Facebook is trying to eliminate the practice of whitelisting, the documents show and the company spokesman confirmed. The company set a goal of eliminating total immunity for “high severity” violations of FB rules in the first half of 2021. A March update reported that the company was struggling to rein in additions to XCheck.

“VIP lists continue to grow,” a product manager on Facebook’s Mistakes Prevention Team wrote. She announced a plan to “stop the bleeding” by blocking Facebook employees’ ability to enroll new users in XCheck.

One potential solution remains off the table: holding high-profile users to the same standards as everyone else.

“We do not have systems built out to do that extra diligence for all integrity actions that can occur for a VIP,” her memo said. To avoid making mistakes that might anger influential users, she noted, Facebook would instruct reviewers to take a gentle approach.

“We will index to assuming good intent in our review flows and lean into ‘innocent until proven guilty,’ ” she wrote.

The plan, the manager wrote, was “generally” supported by company leadership.

Apple / Apple patches an NSO zero-day flaw affecting all devices
« Last post by javajolt on September 14, 2021, 11:21:18 AM »
Citizen Lab says the ForcedEntry exploit affects all iPhones, iPads, Macs, and Watches

Apple has released security updates for a zero-day vulnerability that affects every iPhone, iPad, Mac, and Apple Watch. Citizen Lab, which discovered the vulnerability and was credited with the find, urges users to immediately update their devices.

The technology giant said iOS 14.8 for iPhones and iPads, as well as new updates for Apple Watch and macOS, will fix at least one vulnerability that it said: “may have been actively exploited.”

Citizen Lab said it has now discovered new artifacts of the ForcedEntry vulnerability, details it first revealed in August as part of an investigation into the use of a zero-day vulnerability that was used to silently hack into iPhones belonging to at least one Bahraini activist.

Last month, Citizen Lab said the zero-day flaw — named as such since it gives companies zero days to roll out a fix — took advantage of a flaw in Apple’s iMessage, which was exploited to push the Pegasus spyware, developed by Israeli firm NSO Group, to the activist’s phone.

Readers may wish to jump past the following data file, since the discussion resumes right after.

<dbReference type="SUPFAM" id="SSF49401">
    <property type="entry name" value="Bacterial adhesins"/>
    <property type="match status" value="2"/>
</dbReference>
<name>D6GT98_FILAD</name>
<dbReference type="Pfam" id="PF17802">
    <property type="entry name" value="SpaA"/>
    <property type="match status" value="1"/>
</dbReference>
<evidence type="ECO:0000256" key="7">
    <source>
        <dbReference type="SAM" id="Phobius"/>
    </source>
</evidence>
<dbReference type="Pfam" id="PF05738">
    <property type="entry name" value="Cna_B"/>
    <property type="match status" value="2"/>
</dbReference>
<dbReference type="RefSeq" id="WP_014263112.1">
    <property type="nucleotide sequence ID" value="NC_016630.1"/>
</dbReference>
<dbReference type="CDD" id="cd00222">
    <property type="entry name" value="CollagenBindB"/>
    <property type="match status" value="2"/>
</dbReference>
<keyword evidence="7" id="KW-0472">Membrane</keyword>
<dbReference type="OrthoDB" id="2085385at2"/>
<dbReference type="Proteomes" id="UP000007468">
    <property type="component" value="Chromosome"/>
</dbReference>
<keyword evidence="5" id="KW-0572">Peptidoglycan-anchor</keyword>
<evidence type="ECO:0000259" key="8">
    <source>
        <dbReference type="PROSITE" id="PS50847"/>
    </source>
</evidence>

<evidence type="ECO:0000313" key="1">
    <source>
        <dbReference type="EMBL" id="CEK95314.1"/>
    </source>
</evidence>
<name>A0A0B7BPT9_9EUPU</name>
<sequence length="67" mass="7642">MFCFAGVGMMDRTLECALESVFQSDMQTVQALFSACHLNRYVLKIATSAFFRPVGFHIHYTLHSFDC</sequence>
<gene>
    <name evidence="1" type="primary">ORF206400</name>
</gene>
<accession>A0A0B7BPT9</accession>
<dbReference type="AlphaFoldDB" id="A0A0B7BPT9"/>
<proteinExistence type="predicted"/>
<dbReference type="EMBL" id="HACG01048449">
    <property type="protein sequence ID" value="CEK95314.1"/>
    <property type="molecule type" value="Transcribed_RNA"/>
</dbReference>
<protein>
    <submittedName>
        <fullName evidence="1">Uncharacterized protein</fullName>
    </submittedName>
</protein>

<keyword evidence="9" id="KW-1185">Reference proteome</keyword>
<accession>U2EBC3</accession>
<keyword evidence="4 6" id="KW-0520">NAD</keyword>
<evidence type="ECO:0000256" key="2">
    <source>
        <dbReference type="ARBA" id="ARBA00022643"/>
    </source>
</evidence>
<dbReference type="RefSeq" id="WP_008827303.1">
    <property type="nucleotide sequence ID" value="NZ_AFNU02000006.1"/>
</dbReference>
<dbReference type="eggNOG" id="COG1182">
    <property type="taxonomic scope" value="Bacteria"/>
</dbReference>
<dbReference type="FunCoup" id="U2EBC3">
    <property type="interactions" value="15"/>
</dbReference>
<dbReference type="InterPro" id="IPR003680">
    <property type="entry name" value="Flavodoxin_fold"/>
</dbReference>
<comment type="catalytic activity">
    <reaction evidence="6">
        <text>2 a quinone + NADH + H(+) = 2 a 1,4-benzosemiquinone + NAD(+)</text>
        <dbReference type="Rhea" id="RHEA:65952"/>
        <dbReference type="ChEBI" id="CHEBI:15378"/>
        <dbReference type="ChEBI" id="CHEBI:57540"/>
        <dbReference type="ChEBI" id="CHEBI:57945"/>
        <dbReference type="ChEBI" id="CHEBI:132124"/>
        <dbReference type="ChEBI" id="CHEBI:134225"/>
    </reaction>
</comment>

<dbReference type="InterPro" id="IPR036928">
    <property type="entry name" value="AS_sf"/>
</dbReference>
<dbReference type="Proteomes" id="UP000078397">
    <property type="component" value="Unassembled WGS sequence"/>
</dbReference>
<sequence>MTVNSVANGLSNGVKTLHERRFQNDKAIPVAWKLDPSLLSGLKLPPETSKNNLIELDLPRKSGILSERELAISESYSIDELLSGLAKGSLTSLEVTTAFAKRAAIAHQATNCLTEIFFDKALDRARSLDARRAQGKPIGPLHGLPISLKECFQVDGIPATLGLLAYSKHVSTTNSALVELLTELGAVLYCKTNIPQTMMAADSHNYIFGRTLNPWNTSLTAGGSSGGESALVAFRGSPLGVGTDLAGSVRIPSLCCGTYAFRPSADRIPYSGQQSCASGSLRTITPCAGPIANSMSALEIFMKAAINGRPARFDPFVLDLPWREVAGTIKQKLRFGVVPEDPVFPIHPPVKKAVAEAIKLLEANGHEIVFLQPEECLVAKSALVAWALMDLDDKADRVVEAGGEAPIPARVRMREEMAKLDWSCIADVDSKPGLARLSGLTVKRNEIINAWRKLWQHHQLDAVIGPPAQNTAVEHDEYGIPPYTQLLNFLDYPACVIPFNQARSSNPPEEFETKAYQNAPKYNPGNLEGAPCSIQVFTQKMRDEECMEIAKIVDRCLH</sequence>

Pegasus gives its government customers near-complete access to a target’s device, including their personal data, photos, messages, and location.

The breach was significant because the flaws exploited the latest iPhone software at the time, both iOS 14.4 and later iOS 14.6, which Apple released in May. But also the exploit broke through new iPhone defenses that Apple had baked into iOS 14, dubbed BlastDoor, which were supposed to prevent silent attacks by filtering potentially malicious code. Citizen Lab calls this particular exploit ForcedEntry for its ability to skirt Apple’s BlastDoor protections.

In its latest findings, Citizen Lab said it found evidence of the ForcedEntry exploit on the iPhone of a Saudi activist, running at the time the latest version of iOS. The researchers said the exploit takes advantage of a weakness in how Apple devices render images on the display.

Citizen Lab now says that the same ForcedEntry exploit works on all Apple devices running, until today, the latest software.

Citizen Lab said it reported its findings to Apple on September 7. Apple pushed out the updates for the vulnerability, known officially as CVE-2021-30860. Citizen Lab said it attributes the ForcedEntry exploit to NSO Group with high confidence, citing evidence it has seen that it has not previously published.

John Scott-Railton, a researcher at Citizen Lab, told TechCrunch that messaging apps, like iMessage, are increasingly a target of nation-states hacking operations and this latest find underlines the challenges in securing them.

In a brief statement, Apple’s head of security engineering and architecture Ivan Krstić confirmed the fix.

“After identifying the vulnerability used by this exploit for iMessage, Apple rapidly developed and deployed a fix in iOS 14.8 to protect our users. We’d like to commend Citizen Lab for successfully completing the very difficult work of obtaining a sample of this exploit so we could develop this fix quickly. Attacks like the ones described are highly sophisticated, cost millions of dollars to develop, often have a short shelf life, and are used to target specific individuals. While that means they are not a threat to the overwhelming majority of our users, we continue to work tirelessly to defend all our customers, and we are constantly adding new protections for their devices and data,” said Krstić.

NSO Group declined to answer our specific questions.

Updated with comment from Apple.